New tracking approach will help protect polar bears

Jun 18, 2009
Polar bear feces is collected and genetically screened for the presence of disease-causing agents that may infect polar bears. Credit: Photo by Peter V.C. de Groot.

A new approach to tracking polar bears, developed by Queen's University researchers, will shed more light on the potentially endangered Arctic animal and help boost the economy of Canada's north.

Integrating the traditional knowledge of Inuit hunters with state-of-the-art genetic , a three-part method developed by biologists Peter V.C. de Groot and Peter Boag, is cheaper and much easier on the bears than the current tracking practice, in which they are spotted from helicopters, tranquilized and marked.

Polar bear hair is caught in traps and the number and sex of the animal is determined using DNA markers. Credit: Photo by Peter V.C. de Groot.

"The data from current aerial monitoring methods may be becoming less accurate with increased sea ice changes caused by global warming, and we need a more sensitive tool to monitor Canada's bear populations," says Dr. de Groot. "This [new] method, along with others being evaluated, should allow us to annually survey all of the country's , non-intrusively, with Inuit involvement, at a fraction of the current cost."

The Queen's researchers, including MSc Biology students Pamela Wong and Christopher Harris, are using a multi-phased approach to create a clearer picture of the polar bear population. First, a number of "hair traps" - fenced enclosures baited with meat - will be set up about 15 kilometres apart over a 600-kilometre area. Bits of hair left behind by the bears as they attempt to reach the meat are sent to Dr. Boag's lab, where the number and sex of the animals are determined using . At the same time, samples of bear feces are collected and genetically screened by collaborators at the Laboratory of Wildlife Diseases at the San Diego Zoo for the presence of disease-causing agents that may infect polar bears.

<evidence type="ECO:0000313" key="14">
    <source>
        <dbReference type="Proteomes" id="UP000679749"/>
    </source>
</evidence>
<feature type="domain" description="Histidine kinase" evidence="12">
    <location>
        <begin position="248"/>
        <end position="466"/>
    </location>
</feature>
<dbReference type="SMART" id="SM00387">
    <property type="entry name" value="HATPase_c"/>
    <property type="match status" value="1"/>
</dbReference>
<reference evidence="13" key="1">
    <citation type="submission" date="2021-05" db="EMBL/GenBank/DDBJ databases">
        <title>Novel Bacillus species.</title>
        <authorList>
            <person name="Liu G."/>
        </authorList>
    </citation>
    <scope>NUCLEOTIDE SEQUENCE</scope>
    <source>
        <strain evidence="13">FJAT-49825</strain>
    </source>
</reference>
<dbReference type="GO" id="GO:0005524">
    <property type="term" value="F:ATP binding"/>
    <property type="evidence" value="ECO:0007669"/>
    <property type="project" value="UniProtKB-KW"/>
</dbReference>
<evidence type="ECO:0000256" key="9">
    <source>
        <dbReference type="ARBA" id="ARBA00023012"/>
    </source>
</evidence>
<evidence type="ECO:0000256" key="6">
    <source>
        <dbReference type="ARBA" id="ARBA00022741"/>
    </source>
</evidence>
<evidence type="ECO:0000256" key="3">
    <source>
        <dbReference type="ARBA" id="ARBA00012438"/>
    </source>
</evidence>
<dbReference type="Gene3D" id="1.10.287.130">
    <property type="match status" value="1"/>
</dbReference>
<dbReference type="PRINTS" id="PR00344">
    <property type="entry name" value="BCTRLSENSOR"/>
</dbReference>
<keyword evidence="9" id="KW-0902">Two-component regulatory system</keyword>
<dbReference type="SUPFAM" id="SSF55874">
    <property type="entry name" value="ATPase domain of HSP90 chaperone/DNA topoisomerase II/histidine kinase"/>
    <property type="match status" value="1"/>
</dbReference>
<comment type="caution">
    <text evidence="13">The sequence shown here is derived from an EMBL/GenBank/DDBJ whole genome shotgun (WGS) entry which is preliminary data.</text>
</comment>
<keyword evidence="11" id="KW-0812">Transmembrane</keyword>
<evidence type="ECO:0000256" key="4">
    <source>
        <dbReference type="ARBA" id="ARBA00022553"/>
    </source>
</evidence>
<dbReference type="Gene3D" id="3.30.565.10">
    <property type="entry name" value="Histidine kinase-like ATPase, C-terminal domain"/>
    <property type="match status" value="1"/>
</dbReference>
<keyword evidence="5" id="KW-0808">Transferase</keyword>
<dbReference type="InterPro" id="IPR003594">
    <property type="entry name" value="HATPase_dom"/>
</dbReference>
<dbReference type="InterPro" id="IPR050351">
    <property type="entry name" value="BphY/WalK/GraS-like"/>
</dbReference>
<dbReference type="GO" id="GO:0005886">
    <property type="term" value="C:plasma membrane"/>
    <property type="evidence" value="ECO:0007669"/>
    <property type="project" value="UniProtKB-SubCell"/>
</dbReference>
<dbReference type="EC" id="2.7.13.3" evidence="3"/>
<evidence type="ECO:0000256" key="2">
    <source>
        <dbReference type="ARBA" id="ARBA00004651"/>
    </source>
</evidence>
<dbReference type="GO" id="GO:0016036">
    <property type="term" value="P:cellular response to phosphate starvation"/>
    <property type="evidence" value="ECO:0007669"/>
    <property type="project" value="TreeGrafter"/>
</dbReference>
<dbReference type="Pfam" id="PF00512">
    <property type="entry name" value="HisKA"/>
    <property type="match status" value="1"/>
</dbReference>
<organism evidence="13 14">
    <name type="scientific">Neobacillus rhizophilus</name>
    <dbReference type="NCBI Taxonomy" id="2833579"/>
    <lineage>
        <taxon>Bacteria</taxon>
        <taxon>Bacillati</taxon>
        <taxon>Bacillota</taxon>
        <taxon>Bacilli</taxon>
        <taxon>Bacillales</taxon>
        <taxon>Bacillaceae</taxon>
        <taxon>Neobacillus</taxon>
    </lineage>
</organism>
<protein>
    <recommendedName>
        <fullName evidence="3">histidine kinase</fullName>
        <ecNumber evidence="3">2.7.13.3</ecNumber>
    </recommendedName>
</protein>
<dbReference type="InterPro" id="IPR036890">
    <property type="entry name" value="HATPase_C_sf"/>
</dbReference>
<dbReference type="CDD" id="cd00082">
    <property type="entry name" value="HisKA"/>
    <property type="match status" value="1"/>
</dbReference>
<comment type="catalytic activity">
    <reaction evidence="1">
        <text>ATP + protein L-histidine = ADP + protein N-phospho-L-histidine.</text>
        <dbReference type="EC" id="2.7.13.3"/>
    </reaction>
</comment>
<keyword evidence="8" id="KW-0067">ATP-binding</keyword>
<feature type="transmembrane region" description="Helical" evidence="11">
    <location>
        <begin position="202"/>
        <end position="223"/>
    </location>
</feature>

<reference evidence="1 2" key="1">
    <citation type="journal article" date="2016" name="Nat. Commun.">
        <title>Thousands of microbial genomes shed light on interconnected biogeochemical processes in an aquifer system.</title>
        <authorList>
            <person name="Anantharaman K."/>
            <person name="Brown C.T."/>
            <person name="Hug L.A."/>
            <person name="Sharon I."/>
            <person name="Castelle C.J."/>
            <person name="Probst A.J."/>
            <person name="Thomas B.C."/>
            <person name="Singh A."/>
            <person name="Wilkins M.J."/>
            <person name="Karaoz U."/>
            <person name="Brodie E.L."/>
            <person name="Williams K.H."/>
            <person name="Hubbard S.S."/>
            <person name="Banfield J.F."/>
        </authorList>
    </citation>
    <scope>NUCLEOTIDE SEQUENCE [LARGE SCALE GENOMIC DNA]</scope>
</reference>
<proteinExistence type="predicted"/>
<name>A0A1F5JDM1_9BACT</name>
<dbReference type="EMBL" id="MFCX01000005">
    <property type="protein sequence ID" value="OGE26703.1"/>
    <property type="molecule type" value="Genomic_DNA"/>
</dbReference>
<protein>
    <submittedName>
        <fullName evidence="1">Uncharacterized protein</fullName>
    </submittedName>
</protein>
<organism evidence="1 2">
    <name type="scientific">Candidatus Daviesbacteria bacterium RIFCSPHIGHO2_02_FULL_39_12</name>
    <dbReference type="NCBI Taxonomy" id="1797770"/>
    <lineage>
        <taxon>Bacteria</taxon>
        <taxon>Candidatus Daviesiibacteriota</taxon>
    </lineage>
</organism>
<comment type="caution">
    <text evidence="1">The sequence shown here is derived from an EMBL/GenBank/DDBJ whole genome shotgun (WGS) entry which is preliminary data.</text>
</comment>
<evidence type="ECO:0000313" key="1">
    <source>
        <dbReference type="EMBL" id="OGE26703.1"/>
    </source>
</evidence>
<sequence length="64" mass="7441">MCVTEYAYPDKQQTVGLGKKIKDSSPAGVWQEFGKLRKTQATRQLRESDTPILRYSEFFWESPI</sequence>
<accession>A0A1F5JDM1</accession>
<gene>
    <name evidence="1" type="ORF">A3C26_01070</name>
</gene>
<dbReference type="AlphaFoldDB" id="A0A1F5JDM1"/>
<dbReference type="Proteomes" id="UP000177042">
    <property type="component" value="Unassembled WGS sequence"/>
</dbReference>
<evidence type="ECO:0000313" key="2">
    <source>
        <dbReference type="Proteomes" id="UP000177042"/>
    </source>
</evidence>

Polar bear footprints provide the other two elements of Dr. de Groot's tracking method. As a testament to the strength of the Inuit ability to identify a bear's sex, age and size from its prints in the snow, some of the region's top hunters are allowing the reliability and accuracy of their diagnoses to be evaluated. The hunters' assessments, complemented by an analysis of digital images of the footprints, will be combined with the results of the genetic data to map the bear population's age and sex distribution, diet, movement and mating patterns.

The Queen's team has received up to $500,000 from the federal Ministry of Indian and Northern Affairs to refurbish and upgrade research cabins in the McClintock Channel, west of Baffin Island. Local labourers will be used to haul building materials hundreds of kilometres by skidoo, and set up the cabins. Coupled with ongoing polar bear surveys in which local residents set up the sampling stations and analyze tracks, this work is expected to provide an economic boost for the communities involved. And when the refurbished huts - each equipped with wind turbines, generators, heaters and 15 beds - aren't being used for research, Inuit hunters may be able to bring in eco-tourists by skidoo to observe the bears in a natural setting.

The funding is part of the federal government's integrated Northern Strategy that focuses on exercising Canada's Arctic sovereignty, protecting the North's environmental heritage, promoting social and economic development, and improving northern governance.

Source: Queen's University (news : web)

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